IBM has started to use its artificial intelligence programme, Watson, to plan and buy media in the UK.
It’s something the tech giant has been doing in the US for over 18 months and has thus far delivered massive gains in the performance of its online ad campaigns, according to the business.
Sitting within The Trade Desk – its media planning platform – Watson over time learns how effectively a campaign is performing for different audiences at different times, locations, devices and browser.
Based on this information, it will then only bid on inventory that aligns to any given audience, and even then will consider the size of an ad and how effective it will be in relation to those other factors.
In the US, IBM claims this has reduced its cost per click by as much as 71%, although the average hovers around the 31% mark.
IBM has dubbed it ‘cognitive bid optimization’ and eventually it is hoping to trade all of its digital media this way.
For now, it has Lisa Gilbert as its chief marketing officer in the UK and Ireland to lead the programme in the UK. The marketer began using Watson to plan and buy it’s media earlier this week (23 January), she revealed at an Oystercatchers event this evening (26 January).
It’s a shift Gilbert is more than familiar with having spent nearly four years as vice president of marketing transformation for the company at its New York office before moving to London to steer the ship.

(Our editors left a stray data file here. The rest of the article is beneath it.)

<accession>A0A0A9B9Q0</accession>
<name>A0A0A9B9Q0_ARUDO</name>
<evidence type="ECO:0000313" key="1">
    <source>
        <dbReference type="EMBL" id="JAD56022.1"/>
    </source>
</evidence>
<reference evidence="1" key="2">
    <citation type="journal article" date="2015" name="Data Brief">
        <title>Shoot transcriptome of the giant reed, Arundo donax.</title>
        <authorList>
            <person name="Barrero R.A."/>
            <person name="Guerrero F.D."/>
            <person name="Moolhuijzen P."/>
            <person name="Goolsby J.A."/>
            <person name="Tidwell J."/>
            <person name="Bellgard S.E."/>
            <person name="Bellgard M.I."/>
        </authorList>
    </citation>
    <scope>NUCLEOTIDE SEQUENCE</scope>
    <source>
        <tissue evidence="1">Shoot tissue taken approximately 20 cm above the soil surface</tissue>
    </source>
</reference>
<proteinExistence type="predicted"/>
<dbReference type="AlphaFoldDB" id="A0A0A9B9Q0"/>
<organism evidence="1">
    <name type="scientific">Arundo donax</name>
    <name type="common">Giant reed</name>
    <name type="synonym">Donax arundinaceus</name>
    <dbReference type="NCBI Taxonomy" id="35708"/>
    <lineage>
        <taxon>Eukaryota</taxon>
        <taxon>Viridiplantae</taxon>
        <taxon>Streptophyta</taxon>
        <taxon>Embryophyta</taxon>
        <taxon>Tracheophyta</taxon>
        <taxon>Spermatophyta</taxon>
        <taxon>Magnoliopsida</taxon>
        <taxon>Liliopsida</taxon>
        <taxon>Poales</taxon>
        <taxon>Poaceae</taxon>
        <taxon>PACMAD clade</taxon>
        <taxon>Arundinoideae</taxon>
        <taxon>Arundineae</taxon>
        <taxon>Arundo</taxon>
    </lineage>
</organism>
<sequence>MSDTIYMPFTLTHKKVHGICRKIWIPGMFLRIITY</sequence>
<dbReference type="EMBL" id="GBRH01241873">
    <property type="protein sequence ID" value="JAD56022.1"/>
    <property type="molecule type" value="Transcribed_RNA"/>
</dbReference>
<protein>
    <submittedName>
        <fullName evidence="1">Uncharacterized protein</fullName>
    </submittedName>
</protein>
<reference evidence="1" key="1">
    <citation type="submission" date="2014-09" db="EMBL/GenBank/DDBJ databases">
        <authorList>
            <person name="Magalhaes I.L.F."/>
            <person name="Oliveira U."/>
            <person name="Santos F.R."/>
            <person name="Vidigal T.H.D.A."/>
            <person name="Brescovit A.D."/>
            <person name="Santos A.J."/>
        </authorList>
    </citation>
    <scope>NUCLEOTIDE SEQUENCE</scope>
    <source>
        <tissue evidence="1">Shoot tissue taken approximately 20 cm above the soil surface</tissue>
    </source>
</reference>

And little wonder that IBM is keen to roll out more efficient ways of planning and buying its online media.
Media and its value to businesses are becoming more widely discussed in the wake of a 2016 that saw the ANA’s revelations of poor transparency around the way inventory is traded serve as ground zero for a string of related scandals, including Facebook’s revelation that it had inflated metrics and Dentsu admitting that it had overcharged clients for years.
Each scandal stressed the need for marketers to take greater ownership of a media relationship many had abdicated to agencies. And it’s left some advertisers questioning whether they need to work with media agencies when they can do so directly with the likes of Google and Facebook, while alternative services like Blackwood Seven have seen greater demand.
Positioned as an AI media agency not financially dependent on how much an advertiser spends, Blackwood Seven uses an algorithm to plan and buy media. The model has intrigued many observers, with some even suggesting that AI businesses like Blackwood Seven could become a major threat to their traditional counterparts.